The veterans sitting in the comfortable common area at Channing House cupped their hands to their ears.
"Can you speak up? Some of us had our ears shot out in the war," one said.
Some are now frail, others are still robust, and they represented the breadth of some of the United State's most notable wars: Paul Carlson, Joe Graham, Herbert Hamerslough, Dewey Jacques, Carl Otto and Orin Zimmerman served in World War II; Merrill Newman served in Korea; and George Young served two tours of duty in Vietnam. Together, they have experienced nearly every aspect of war, from combat and injury, such as Hamerslough experienced, to writing the families of those killed in battle about their loved one's death, which was emotionally devastating, Graham said.
The collective scars and memories of past military service are slowly ebbing in Channing House, a downtown Palo Alto senior residence, as more veterans pass away. Six veterans have died in the past year or so; two women, Sarah Wolfe and Maxine MacDonald, both Women Accepted for Volunteer Emergency Service (WAVES) during World War II, are living in skilled nursing, the men said.
But these remaining veterans have lessons to impart still. Ever selfless, they prefer to focus on the service of others rather than their own. The types of sacrifices they and their families made continue on today among military service persons and their families. But the impacts of these more recent wars aren't felt by most Americans, they said. The numbers of people in the armed services may be smaller -- only about one percent of the population is serving in the unconscripted services today -- but four percent of Americans are being touched by the wars in profound ways. They include parents, wives and husbands and children, the men said.
War is in many ways the same and in many ways different today. It's always been about political struggle, about one group wanting to dominate and another not wanting to be dominated; or one group wanting autonomy from another, Young said. But when these men were young, they were mostly unmarried. They didn't have kids to leave behind or wives who had to become the heads of their families. That's different today. Military families are much more prevalent.
In other wars, service men and women went away for the duration of the war. Now, National Guardsmen and others are deployed again and again, forcing them and their families to continuously have to readjust to military and civilian life.
The emotional toll is especially great on families. Children just get used to a parent being there and they disappear again. Adjustment, while easier for some, can be difficult for those without much of a support network, they said.
Young, who served in Vietnam in 1963-64 and 1972-73, recalled his first return home in 1964.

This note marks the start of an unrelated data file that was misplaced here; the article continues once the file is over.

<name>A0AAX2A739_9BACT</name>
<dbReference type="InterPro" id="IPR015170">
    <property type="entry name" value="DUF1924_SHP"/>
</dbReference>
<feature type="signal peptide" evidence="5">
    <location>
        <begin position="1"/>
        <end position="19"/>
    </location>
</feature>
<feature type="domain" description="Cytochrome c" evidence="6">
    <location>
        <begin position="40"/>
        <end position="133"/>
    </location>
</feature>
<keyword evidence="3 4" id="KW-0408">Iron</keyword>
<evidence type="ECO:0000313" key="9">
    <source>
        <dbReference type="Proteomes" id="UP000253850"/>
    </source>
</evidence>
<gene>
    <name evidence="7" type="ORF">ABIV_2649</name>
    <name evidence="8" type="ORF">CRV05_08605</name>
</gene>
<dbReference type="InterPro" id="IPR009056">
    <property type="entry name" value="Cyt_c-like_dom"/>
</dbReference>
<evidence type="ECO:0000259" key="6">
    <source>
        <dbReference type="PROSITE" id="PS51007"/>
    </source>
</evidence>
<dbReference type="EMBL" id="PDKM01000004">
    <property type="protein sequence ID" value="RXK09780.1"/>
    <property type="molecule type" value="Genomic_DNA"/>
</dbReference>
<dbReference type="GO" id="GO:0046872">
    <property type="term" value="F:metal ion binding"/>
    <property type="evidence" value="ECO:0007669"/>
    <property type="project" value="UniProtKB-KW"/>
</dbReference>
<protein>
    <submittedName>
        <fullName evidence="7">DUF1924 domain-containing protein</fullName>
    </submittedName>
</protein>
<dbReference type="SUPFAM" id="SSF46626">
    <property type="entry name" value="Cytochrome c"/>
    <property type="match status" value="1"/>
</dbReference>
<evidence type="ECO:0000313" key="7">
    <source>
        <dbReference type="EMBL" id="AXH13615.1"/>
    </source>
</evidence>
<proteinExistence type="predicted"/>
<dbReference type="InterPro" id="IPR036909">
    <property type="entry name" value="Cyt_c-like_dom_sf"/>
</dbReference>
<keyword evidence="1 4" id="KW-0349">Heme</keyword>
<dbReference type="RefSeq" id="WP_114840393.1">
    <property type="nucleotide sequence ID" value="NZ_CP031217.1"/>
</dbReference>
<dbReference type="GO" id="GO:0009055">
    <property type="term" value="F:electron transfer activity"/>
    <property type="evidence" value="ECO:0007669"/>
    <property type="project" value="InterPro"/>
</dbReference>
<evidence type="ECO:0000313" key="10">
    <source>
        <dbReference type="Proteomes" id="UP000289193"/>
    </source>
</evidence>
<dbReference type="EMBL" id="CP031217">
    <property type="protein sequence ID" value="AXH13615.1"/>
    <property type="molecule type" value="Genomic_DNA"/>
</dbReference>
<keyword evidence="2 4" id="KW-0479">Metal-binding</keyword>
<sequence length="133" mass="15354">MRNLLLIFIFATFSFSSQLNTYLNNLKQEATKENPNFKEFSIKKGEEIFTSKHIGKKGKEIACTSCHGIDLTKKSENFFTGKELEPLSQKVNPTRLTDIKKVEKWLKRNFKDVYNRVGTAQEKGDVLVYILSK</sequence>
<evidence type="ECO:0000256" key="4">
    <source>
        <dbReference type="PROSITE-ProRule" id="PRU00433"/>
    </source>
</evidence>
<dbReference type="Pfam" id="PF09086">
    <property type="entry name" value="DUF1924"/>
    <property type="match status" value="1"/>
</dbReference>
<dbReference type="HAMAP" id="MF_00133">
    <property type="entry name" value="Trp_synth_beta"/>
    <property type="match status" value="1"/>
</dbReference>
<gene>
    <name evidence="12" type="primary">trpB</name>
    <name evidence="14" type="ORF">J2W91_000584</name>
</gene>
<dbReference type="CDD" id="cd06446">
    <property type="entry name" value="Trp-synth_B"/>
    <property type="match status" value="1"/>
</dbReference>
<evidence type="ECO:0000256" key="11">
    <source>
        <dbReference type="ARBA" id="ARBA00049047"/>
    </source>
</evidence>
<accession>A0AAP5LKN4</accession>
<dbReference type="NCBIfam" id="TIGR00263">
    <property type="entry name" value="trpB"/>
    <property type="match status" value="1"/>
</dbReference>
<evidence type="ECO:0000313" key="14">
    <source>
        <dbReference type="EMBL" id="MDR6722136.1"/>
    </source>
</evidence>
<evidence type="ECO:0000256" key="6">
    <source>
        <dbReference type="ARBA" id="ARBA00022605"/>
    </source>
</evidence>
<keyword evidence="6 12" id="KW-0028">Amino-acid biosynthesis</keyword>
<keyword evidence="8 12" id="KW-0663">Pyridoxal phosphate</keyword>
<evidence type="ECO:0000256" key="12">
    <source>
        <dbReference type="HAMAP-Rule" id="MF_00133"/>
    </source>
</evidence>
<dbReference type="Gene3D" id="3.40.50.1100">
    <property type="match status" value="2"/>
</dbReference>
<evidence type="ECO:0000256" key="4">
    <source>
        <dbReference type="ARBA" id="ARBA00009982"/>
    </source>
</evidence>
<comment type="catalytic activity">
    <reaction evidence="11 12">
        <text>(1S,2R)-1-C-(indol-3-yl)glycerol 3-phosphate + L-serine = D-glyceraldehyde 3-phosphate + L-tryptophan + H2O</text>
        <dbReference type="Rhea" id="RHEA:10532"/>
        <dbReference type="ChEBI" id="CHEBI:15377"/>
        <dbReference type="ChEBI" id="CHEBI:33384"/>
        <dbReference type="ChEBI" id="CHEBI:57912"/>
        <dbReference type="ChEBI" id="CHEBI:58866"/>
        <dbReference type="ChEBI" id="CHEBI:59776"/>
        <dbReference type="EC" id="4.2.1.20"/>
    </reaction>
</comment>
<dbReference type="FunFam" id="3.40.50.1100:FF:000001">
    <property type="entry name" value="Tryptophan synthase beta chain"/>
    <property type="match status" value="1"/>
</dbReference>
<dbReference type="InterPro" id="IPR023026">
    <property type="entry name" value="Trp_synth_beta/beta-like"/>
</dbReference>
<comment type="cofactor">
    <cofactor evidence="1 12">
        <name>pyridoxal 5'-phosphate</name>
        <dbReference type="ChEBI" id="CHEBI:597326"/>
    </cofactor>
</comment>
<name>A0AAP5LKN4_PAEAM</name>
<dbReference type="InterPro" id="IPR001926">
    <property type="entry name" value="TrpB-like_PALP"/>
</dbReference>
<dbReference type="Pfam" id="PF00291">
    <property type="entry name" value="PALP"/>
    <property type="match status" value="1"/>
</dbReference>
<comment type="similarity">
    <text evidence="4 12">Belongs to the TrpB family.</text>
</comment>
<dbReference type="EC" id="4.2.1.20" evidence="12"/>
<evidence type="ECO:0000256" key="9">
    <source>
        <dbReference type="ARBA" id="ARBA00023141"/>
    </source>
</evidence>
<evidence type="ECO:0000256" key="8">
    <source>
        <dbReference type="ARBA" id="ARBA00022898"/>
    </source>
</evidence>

"I was on leave in downtown San Jose, and I went into a magazine store. I saw Life magazine there with a cover photo of the Vietnam War. The picture was with the body of a friend on the cover. His name tag was wiped out. That was a shock, to be in civilian life and seeing the pictures (of the war). He had died a month before that," Young said.
The young people who returned from World War II faced a peacetime world that acknowledged them as heroes, but the country had also changed significantly, they said. Before the war, they had faced the deprivations of the Great Depression.
"The Depression was awful. In our growing-up years, you could not get a job," Otto, a 13-year U.S. Navy veteran, said. "After the war, that was not a problem."
That was largely due to the GI Bill, the veterans said.
"It was the greatest piece of social legislation ever made," said Graham, a U.S. Army tank company commander in the European theater.
"The GI Bill changed American society and probably saved the country from a recession. We became a more educated society and we had different expectations," added Newman, who trained U.N. Partisan Forces for the Army in Korea.
The veterans said the country should learn from that successful policy. Veterans today are not returning heroes as they did during World War II; in fact, they are barely noticed. During World War II, "the country went to war and everybody was expected to go to war," Young said. "But 96 percent of American society is untouched and doesn't pay attention to what's going on (today)."
"Most people don't know anyone in the service," Newman said.
But the effects of war still mount for veterans of the Balkans wars and the wars in Iraq and Afghanistan, and for their families. Although there are a number of GI Bills today, they aren't commensurate with World War II benefits, which is unfair, the men said.
"They get shot the same as we did," Graham said.
Young hopes the unsung heroes of wars will be remembered on Veterans Day -- the Cold Warriors and the doctors, many of whom live at Channing House, who continued to serve away from the battlefield and after the wars in Nuremberg and Japan and at military hospitals throughout the world.
"It takes more than soldiers; it takes families and the industry that supports the soldiers," he said.
On Veterans Day -- Wednesday, Nov. 11 -- at 10:15 a.m., Channing House will hold its annual ceremony for its veterans, with speakers reflecting on the Great War (World War I) and the history of Veterans Day. Graham will speak on "A touch of combat," and there will be readings honoring the two WAVES, Wolfe and MacDonald. Hamerslough will open and close the ceremony.